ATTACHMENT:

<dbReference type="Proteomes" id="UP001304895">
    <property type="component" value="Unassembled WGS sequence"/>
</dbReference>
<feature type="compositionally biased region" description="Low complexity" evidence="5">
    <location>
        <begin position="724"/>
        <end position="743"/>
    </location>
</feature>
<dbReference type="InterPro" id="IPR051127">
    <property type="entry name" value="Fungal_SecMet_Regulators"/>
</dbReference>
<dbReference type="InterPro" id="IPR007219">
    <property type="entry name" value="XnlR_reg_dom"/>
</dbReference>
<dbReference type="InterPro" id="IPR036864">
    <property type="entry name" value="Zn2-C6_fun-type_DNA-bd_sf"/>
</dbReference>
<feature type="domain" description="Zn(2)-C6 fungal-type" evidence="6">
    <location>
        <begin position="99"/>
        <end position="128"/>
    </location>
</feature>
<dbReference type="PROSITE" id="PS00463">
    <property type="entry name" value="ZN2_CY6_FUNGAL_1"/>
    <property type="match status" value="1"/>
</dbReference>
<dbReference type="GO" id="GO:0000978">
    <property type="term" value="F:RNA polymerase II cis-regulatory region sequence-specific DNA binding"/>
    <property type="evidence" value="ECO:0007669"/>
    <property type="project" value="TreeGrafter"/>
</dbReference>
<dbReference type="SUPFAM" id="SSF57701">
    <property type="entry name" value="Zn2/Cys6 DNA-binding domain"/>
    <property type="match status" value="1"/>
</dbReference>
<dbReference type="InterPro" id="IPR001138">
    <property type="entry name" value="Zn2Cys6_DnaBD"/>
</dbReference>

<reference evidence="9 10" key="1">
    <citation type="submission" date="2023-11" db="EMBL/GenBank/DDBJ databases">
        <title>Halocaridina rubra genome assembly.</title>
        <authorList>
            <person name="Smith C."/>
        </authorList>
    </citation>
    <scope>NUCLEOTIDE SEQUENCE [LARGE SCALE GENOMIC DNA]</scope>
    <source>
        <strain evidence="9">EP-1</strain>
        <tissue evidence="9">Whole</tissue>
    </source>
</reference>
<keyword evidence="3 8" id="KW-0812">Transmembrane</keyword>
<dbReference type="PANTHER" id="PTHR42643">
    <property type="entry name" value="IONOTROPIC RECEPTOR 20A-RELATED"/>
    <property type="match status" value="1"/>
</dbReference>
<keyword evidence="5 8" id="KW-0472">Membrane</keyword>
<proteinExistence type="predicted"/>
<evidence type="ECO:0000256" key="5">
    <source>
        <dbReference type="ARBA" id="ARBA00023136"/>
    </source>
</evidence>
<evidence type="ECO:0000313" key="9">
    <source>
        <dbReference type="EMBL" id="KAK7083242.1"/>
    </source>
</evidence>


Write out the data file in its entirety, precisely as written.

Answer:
<dbReference type="Proteomes" id="UP001304895">
    <property type="component" value="Unassembled WGS sequence"/>
</dbReference>
<feature type="compositionally biased region" description="Low complexity" evidence="5">
    <location>
        <begin position="724"/>
        <end position="743"/>
    </location>
</feature>
<dbReference type="InterPro" id="IPR051127">
    <property type="entry name" value="Fungal_SecMet_Regulators"/>
</dbReference>
<dbReference type="InterPro" id="IPR007219">
    <property type="entry name" value="XnlR_reg_dom"/>
</dbReference>
<dbReference type="InterPro" id="IPR036864">
    <property type="entry name" value="Zn2-C6_fun-type_DNA-bd_sf"/>
</dbReference>
<feature type="domain" description="Zn(2)-C6 fungal-type" evidence="6">
    <location>
        <begin position="99"/>
        <end position="128"/>
    </location>
</feature>
<dbReference type="PROSITE" id="PS00463">
    <property type="entry name" value="ZN2_CY6_FUNGAL_1"/>
    <property type="match status" value="1"/>
</dbReference>
<dbReference type="GO" id="GO:0000978">
    <property type="term" value="F:RNA polymerase II cis-regulatory region sequence-specific DNA binding"/>
    <property type="evidence" value="ECO:0007669"/>
    <property type="project" value="TreeGrafter"/>
</dbReference>
<dbReference type="SUPFAM" id="SSF57701">
    <property type="entry name" value="Zn2/Cys6 DNA-binding domain"/>
    <property type="match status" value="1"/>
</dbReference>
<dbReference type="InterPro" id="IPR001138">
    <property type="entry name" value="Zn2Cys6_DnaBD"/>
</dbReference>

<reference evidence="9 10" key="1">
    <citation type="submission" date="2023-11" db="EMBL/GenBank/DDBJ databases">
        <title>Halocaridina rubra genome assembly.</title>
        <authorList>
            <person name="Smith C."/>
        </authorList>
    </citation>
    <scope>NUCLEOTIDE SEQUENCE [LARGE SCALE GENOMIC DNA]</scope>
    <source>
        <strain evidence="9">EP-1</strain>
        <tissue evidence="9">Whole</tissue>
    </source>
</reference>
<keyword evidence="3 8" id="KW-0812">Transmembrane</keyword>
<dbReference type="PANTHER" id="PTHR42643">
    <property type="entry name" value="IONOTROPIC RECEPTOR 20A-RELATED"/>
    <property type="match status" value="1"/>
</dbReference>
<keyword evidence="5 8" id="KW-0472">Membrane</keyword>
<proteinExistence type="predicted"/>
<evidence type="ECO:0000256" key="5">
    <source>
        <dbReference type="ARBA" id="ARBA00023136"/>
    </source>
</evidence>
<evidence type="ECO:0000313" key="9">
    <source>
        <dbReference type="EMBL" id="KAK7083242.1"/>
    </source>
</evidence>